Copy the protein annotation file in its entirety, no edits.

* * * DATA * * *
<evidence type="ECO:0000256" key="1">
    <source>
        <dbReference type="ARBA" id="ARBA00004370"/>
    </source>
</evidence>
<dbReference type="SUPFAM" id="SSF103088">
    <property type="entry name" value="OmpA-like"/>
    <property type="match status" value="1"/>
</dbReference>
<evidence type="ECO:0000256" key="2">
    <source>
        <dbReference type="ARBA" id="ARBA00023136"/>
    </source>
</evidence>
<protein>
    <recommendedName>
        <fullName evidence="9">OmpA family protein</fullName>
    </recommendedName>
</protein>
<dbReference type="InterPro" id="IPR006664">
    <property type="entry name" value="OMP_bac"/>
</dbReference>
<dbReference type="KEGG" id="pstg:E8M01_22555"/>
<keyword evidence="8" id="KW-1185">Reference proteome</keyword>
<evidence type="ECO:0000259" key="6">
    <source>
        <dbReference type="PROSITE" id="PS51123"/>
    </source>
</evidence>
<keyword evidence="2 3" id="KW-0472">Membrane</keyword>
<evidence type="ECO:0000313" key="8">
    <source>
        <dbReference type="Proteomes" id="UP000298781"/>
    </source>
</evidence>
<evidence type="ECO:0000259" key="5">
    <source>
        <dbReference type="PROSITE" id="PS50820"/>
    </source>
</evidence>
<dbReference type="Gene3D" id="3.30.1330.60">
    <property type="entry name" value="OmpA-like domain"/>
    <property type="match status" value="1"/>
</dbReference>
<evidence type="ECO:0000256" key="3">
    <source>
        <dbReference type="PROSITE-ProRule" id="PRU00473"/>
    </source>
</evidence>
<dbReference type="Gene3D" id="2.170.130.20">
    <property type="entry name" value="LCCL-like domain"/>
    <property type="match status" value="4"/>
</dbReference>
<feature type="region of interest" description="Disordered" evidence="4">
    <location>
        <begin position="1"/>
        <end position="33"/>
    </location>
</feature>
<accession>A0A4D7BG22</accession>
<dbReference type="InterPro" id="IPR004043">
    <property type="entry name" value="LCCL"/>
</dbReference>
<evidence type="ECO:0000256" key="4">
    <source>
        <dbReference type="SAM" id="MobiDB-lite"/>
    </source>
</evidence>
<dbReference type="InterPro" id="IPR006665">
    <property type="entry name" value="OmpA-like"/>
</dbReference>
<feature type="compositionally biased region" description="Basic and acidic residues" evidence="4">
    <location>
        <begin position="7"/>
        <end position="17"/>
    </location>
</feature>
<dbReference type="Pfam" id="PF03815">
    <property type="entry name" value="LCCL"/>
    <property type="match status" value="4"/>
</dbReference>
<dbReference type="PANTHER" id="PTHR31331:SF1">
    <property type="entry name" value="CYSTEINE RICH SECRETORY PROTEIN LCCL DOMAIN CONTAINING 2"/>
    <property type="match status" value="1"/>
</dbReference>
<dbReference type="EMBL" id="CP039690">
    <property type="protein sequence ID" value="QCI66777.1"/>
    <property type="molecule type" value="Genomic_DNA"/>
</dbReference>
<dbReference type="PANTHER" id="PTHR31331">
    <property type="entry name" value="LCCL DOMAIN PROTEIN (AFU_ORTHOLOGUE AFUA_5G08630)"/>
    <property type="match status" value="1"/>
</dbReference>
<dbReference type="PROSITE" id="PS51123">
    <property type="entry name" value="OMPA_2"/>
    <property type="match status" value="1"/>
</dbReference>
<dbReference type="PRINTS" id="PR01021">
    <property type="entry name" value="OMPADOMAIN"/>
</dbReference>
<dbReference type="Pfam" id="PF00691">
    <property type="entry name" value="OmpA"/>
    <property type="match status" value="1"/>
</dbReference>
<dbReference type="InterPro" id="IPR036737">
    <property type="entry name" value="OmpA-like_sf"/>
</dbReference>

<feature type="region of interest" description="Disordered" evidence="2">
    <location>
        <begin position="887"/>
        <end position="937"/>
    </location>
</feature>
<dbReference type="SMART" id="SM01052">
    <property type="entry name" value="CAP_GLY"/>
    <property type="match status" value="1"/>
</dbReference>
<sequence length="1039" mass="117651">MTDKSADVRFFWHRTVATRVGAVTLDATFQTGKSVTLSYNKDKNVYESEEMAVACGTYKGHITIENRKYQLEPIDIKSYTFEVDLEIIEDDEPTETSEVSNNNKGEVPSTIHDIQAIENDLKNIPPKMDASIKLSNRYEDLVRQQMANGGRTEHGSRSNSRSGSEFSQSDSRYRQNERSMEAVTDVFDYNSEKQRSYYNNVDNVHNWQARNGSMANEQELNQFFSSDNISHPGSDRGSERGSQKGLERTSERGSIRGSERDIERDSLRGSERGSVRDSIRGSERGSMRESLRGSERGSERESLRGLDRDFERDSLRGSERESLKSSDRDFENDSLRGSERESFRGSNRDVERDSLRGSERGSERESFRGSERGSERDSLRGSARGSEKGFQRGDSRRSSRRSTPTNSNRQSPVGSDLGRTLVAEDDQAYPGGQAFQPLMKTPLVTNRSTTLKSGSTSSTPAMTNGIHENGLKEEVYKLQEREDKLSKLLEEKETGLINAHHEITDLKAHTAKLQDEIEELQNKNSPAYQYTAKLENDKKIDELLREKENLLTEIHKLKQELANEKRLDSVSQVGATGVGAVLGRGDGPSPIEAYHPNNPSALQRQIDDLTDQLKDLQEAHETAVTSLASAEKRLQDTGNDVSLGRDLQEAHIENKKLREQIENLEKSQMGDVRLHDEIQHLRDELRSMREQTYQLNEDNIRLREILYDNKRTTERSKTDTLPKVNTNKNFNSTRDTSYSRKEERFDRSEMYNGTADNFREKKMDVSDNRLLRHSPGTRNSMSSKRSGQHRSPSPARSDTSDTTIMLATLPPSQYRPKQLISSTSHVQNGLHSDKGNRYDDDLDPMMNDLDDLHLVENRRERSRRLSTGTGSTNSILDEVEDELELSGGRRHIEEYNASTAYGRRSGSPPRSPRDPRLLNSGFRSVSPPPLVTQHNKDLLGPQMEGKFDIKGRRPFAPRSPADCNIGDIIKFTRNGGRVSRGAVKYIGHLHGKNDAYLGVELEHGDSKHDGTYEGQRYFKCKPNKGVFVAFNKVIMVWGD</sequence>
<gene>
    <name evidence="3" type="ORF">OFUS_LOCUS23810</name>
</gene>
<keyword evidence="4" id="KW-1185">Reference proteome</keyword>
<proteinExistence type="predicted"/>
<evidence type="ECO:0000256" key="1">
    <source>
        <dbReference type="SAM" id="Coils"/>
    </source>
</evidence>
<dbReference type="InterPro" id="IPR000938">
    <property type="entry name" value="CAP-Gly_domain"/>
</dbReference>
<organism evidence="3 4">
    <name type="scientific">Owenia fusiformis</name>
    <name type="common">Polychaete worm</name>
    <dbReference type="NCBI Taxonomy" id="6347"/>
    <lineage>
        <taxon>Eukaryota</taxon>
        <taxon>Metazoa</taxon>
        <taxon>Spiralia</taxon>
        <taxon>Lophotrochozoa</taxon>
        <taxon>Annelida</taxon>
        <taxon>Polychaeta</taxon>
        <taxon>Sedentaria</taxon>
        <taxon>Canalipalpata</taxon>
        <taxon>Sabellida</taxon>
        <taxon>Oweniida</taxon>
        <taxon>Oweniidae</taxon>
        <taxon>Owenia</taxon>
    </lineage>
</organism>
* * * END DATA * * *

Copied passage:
<evidence type="ECO:0000256" key="1">
    <source>
        <dbReference type="ARBA" id="ARBA00004370"/>
    </source>
</evidence>
<dbReference type="SUPFAM" id="SSF103088">
    <property type="entry name" value="OmpA-like"/>
    <property type="match status" value="1"/>
</dbReference>
<evidence type="ECO:0000256" key="2">
    <source>
        <dbReference type="ARBA" id="ARBA00023136"/>
    </source>
</evidence>
<protein>
    <recommendedName>
        <fullName evidence="9">OmpA family protein</fullName>
    </recommendedName>
</protein>
<dbReference type="InterPro" id="IPR006664">
    <property type="entry name" value="OMP_bac"/>
</dbReference>
<dbReference type="KEGG" id="pstg:E8M01_22555"/>
<keyword evidence="8" id="KW-1185">Reference proteome</keyword>
<evidence type="ECO:0000259" key="6">
    <source>
        <dbReference type="PROSITE" id="PS51123"/>
    </source>
</evidence>
<keyword evidence="2 3" id="KW-0472">Membrane</keyword>
<evidence type="ECO:0000313" key="8">
    <source>
        <dbReference type="Proteomes" id="UP000298781"/>
    </source>
</evidence>
<evidence type="ECO:0000259" key="5">
    <source>
        <dbReference type="PROSITE" id="PS50820"/>
    </source>
</evidence>
<dbReference type="Gene3D" id="3.30.1330.60">
    <property type="entry name" value="OmpA-like domain"/>
    <property type="match status" value="1"/>
</dbReference>
<evidence type="ECO:0000256" key="3">
    <source>
        <dbReference type="PROSITE-ProRule" id="PRU00473"/>
    </source>
</evidence>
<dbReference type="Gene3D" id="2.170.130.20">
    <property type="entry name" value="LCCL-like domain"/>
    <property type="match status" value="4"/>
</dbReference>
<feature type="region of interest" description="Disordered" evidence="4">
    <location>
        <begin position="1"/>
        <end position="33"/>
    </location>
</feature>
<accession>A0A4D7BG22</accession>
<dbReference type="InterPro" id="IPR004043">
    <property type="entry name" value="LCCL"/>
</dbReference>
<evidence type="ECO:0000256" key="4">
    <source>
        <dbReference type="SAM" id="MobiDB-lite"/>
    </source>
</evidence>
<dbReference type="InterPro" id="IPR006665">
    <property type="entry name" value="OmpA-like"/>
</dbReference>
<feature type="compositionally biased region" description="Basic and acidic residues" evidence="4">
    <location>
        <begin position="7"/>
        <end position="17"/>
    </location>
</feature>
<dbReference type="Pfam" id="PF03815">
    <property type="entry name" value="LCCL"/>
    <property type="match status" value="4"/>
</dbReference>
<dbReference type="PANTHER" id="PTHR31331:SF1">
    <property type="entry name" value="CYSTEINE RICH SECRETORY PROTEIN LCCL DOMAIN CONTAINING 2"/>
    <property type="match status" value="1"/>
</dbReference>
<dbReference type="EMBL" id="CP039690">
    <property type="protein sequence ID" value="QCI66777.1"/>
    <property type="molecule type" value="Genomic_DNA"/>
</dbReference>
<dbReference type="PANTHER" id="PTHR31331">
    <property type="entry name" value="LCCL DOMAIN PROTEIN (AFU_ORTHOLOGUE AFUA_5G08630)"/>
    <property type="match status" value="1"/>
</dbReference>
<dbReference type="PROSITE" id="PS51123">
    <property type="entry name" value="OMPA_2"/>
    <property type="match status" value="1"/>
</dbReference>
<dbReference type="PRINTS" id="PR01021">
    <property type="entry name" value="OMPADOMAIN"/>
</dbReference>
<dbReference type="Pfam" id="PF00691">
    <property type="entry name" value="OmpA"/>
    <property type="match status" value="1"/>
</dbReference>
<dbReference type="InterPro" id="IPR036737">
    <property type="entry name" value="OmpA-like_sf"/>
</dbReference>

<feature type="region of interest" description="Disordered" evidence="2">
    <location>
        <begin position="887"/>
        <end position="937"/>
    </location>
</feature>
<dbReference type="SMART" id="SM01052">
    <property type="entry name" value="CAP_GLY"/>
    <property type="match status" value="1"/>
</dbReference>
<sequence length="1039" mass="117651">MTDKSADVRFFWHRTVATRVGAVTLDATFQTGKSVTLSYNKDKNVYESEEMAVACGTYKGHITIENRKYQLEPIDIKSYTFEVDLEIIEDDEPTETSEVSNNNKGEVPSTIHDIQAIENDLKNIPPKMDASIKLSNRYEDLVRQQMANGGRTEHGSRSNSRSGSEFSQSDSRYRQNERSMEAVTDVFDYNSEKQRSYYNNVDNVHNWQARNGSMANEQELNQFFSSDNISHPGSDRGSERGSQKGLERTSERGSIRGSERDIERDSLRGSERGSVRDSIRGSERGSMRESLRGSERGSERESLRGLDRDFERDSLRGSERESLKSSDRDFENDSLRGSERESFRGSNRDVERDSLRGSERGSERESFRGSERGSERDSLRGSARGSEKGFQRGDSRRSSRRSTPTNSNRQSPVGSDLGRTLVAEDDQAYPGGQAFQPLMKTPLVTNRSTTLKSGSTSSTPAMTNGIHENGLKEEVYKLQEREDKLSKLLEEKETGLINAHHEITDLKAHTAKLQDEIEELQNKNSPAYQYTAKLENDKKIDELLREKENLLTEIHKLKQELANEKRLDSVSQVGATGVGAVLGRGDGPSPIEAYHPNNPSALQRQIDDLTDQLKDLQEAHETAVTSLASAEKRLQDTGNDVSLGRDLQEAHIENKKLREQIENLEKSQMGDVRLHDEIQHLRDELRSMREQTYQLNEDNIRLREILYDNKRTTERSKTDTLPKVNTNKNFNSTRDTSYSRKEERFDRSEMYNGTADNFREKKMDVSDNRLLRHSPGTRNSMSSKRSGQHRSPSPARSDTSDTTIMLATLPPSQYRPKQLISSTSHVQNGLHSDKGNRYDDDLDPMMNDLDDLHLVENRRERSRRLSTGTGSTNSILDEVEDELELSGGRRHIEEYNASTAYGRRSGSPPRSPRDPRLLNSGFRSVSPPPLVTQHNKDLLGPQMEGKFDIKGRRPFAPRSPADCNIGDIIKFTRNGGRVSRGAVKYIGHLHGKNDAYLGVELEHGDSKHDGTYEGQRYFKCKPNKGVFVAFNKVIMVWGD</sequence>
<gene>
    <name evidence="3" type="ORF">OFUS_LOCUS23810</name>
</gene>
<keyword evidence="4" id="KW-1185">Reference proteome</keyword>
<proteinExistence type="predicted"/>
<evidence type="ECO:0000256" key="1">
    <source>
        <dbReference type="SAM" id="Coils"/>
    </source>
</evidence>
<dbReference type="InterPro" id="IPR000938">
    <property type="entry name" value="CAP-Gly_domain"/>
</dbReference>
<organism evidence="3 4">
    <name type="scientific">Owenia fusiformis</name>
    <name type="common">Polychaete worm</name>
    <dbReference type="NCBI Taxonomy" id="6347"/>
    <lineage>
        <taxon>Eukaryota</taxon>
        <taxon>Metazoa</taxon>
        <taxon>Spiralia</taxon>
        <taxon>Lophotrochozoa</taxon>
        <taxon>Annelida</taxon>
        <taxon>Polychaeta</taxon>
        <taxon>Sedentaria</taxon>
        <taxon>Canalipalpata</taxon>
        <taxon>Sabellida</taxon>
        <taxon>Oweniida</taxon>
        <taxon>Oweniidae</taxon>
        <taxon>Owenia</taxon>
    </lineage>
</organism>